Column: Defending Kavanaugh isn't an attack on women
As you may know, Brett Kavanaugh has already been found guilty of crimes against leftism, so now we're just working our way backward from the ideological indictment to the personal one.
Nothing but a confession of wrongdoing and a surrender will stop Democrats from accusing Kavanaugh of being a sexual predator, despite, to this point, a dearth of evidence, a lack of corroborating witnesses and increasingly flimsy charges. Any efforts by Republicans, whether politically motivated or genuine, to treat Ford's accusation seriously have only inspired Democrats and their allies to ratchet up the McCarthyism.
Kavanaugh is the perfect straw man to pay for the sins of all men, past and present. In this paranoid environment, erected on the bad faith of identity politics, any questions regarding credibility, motivation, substantiation or due process can conveniently be dismissed as an attack on women.
If men, for example, question Christine Blasey Ford, it's a re-victimization, not only of the accuser but of every woman who's ever been sexually assaulted. If a woman asks those questions — well, that would also be an insult to both the accuser and every woman who has ever been sexually assaulted.
Democrats groused about a bunch of elderly white Republican men leading an "interrogation" of Ford. You remember the media lecturing us about the destructive "optics." Ford's lawyers, in their drawn-out, demand-filled negotiations, questioned whether their client could ever get an impartial hearing.
So the GOP hired an accomplished female sex crimes prosecutor, not a defense lawyer, who can't be dismissed merely over her sex. But it's hard to keep up with people who lack any consistent principles. A New York Times op-ed titled "Man Up, Grassley. Question Blasey Ford Yourself," reflects the newest positioning by Democrats on the judiciary committee, which argues that "(h)anding off the questioning of Dr. Ford to female staff members would be based on the risible idea that the questioning of sexual assault survivors is 'women's work.'" Michael Bromwich, Ford's lawyer, now argues that a female counsel "does not appear designed to provide Dr. Blasey Ford with fair and respectful treatment."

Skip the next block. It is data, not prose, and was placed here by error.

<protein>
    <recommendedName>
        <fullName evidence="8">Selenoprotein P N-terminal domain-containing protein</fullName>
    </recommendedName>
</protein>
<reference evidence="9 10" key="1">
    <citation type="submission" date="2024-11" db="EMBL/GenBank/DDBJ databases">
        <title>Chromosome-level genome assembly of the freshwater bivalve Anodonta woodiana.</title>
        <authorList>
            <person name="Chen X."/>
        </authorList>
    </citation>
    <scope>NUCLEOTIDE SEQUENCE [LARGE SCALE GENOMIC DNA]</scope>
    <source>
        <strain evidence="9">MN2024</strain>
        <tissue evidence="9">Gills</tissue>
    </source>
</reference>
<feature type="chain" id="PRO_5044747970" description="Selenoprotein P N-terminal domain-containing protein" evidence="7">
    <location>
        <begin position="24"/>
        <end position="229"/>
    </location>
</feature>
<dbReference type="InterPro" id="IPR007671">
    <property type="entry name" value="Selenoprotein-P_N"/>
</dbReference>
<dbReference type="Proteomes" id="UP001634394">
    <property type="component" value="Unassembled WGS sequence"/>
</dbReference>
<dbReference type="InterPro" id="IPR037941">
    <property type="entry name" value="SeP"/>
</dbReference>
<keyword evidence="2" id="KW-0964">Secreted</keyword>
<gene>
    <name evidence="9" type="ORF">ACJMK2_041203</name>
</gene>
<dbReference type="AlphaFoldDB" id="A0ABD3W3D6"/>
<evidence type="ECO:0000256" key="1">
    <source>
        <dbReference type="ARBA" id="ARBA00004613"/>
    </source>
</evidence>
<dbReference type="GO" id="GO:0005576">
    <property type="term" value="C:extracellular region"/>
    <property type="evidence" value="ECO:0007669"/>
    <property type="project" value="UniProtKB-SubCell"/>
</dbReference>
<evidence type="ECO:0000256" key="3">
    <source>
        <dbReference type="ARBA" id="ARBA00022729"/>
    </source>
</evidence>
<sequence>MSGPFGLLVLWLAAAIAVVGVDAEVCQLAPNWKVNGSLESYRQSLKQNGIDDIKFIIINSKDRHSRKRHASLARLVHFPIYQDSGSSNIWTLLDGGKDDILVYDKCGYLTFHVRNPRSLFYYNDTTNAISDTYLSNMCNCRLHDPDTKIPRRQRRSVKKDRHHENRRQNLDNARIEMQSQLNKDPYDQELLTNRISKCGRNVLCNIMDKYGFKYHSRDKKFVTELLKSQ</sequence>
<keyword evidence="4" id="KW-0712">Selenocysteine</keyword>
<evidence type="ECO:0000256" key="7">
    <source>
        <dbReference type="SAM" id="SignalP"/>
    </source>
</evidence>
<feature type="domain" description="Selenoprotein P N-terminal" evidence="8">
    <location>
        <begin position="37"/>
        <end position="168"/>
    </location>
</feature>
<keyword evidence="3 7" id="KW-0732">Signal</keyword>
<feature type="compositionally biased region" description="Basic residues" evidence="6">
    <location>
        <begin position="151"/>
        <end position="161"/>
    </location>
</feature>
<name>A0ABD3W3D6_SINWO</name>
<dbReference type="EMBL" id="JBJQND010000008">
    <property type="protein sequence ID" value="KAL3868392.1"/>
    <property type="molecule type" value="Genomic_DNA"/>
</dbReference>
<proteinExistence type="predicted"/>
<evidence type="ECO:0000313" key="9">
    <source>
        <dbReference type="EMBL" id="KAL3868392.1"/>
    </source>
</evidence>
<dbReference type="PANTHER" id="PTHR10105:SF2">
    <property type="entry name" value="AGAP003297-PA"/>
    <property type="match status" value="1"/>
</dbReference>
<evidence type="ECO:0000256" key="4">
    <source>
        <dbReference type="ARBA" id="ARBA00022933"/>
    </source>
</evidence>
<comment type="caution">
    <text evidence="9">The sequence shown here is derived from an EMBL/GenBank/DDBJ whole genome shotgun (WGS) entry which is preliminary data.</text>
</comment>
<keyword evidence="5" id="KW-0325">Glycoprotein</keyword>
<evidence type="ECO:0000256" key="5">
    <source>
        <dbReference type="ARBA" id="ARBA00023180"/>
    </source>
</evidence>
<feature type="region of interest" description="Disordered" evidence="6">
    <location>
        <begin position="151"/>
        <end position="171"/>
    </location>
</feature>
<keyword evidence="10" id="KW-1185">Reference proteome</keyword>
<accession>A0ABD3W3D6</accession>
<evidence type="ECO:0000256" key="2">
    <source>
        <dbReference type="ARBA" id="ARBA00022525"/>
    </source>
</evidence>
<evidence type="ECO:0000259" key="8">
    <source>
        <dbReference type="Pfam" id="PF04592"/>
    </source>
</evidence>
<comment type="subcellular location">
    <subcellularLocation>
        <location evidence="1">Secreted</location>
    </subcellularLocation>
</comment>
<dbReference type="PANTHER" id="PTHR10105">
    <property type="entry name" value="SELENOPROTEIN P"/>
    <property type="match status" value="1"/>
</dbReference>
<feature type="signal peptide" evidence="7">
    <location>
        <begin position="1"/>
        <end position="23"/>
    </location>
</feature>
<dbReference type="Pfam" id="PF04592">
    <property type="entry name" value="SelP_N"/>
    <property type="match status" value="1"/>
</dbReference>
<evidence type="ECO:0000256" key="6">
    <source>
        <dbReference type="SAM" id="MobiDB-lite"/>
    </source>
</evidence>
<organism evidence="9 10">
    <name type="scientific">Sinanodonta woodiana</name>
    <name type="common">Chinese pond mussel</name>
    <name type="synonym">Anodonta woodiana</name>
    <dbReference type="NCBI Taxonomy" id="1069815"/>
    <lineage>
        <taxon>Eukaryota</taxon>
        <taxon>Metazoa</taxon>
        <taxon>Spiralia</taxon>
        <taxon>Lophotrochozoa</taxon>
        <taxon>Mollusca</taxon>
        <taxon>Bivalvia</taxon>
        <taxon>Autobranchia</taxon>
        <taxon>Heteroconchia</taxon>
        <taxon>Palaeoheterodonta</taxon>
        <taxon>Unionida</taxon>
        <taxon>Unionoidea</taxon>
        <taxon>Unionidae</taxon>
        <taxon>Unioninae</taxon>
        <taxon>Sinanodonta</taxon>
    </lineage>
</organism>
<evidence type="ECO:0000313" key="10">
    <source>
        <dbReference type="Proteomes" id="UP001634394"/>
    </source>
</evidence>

So no men. And no women. Maybe all accusers should only be questioned by Democrats? It seems to me that anyone interested in getting to the truth would prefer professional counsel over a bunch of politicians. Certainly, having lawyers leading the hearings might mitigate some of the grandstanding and characteristically useless questions that dominate congressional hearings. Unless, that is, it's the optics that matter most.
"Dr. Blasey Ford isn't on trial," explained Sen. Kamala Harris, who declared she believes the accuser, before Ford had testified to the judiciary committee, "This hearing is to determine whether Kavanaugh is qualified to sit on the Supreme Court. By hiring a private attorney to cross-examine Dr. Blasey Ford, Republicans are trying to intimidate her and avoid being held accountable by voters."
Like Ford, former prosecutors like Harris grilled Kavanaugh over every beer he's ever consumed, every sexual interaction he's engaged in, and every grounding his parents ever gave him in an effort to paint him as a deviant.
But one minute Democrats are telling us that Kavanaugh's nomination is one of the most pivotal moments in American history. His lifetime nomination will lead to a real-world "Handmaid's Tale," back-alley abortions, and the end of democracy. Worse, now, Republicans are attempting to put a sexual predator on the patriarchal court to ensure all this happens.
And when conservatives point out the presumption of guilt is an un-American and authoritarian way for government (we're not talking about public perception here) to conduct its business, the Kavanaugh hearing is instantaneously transformed into nothing but a mere "job interview." Pick one.
This kind of transparent bad faith not only makes a joke of the process, it ensures that future legitimate allegations of sexual misconduct will be immediately dismissed by millions of skeptical Americans as politically motivated.
David Harsanyi is a senior editor at The Federalist.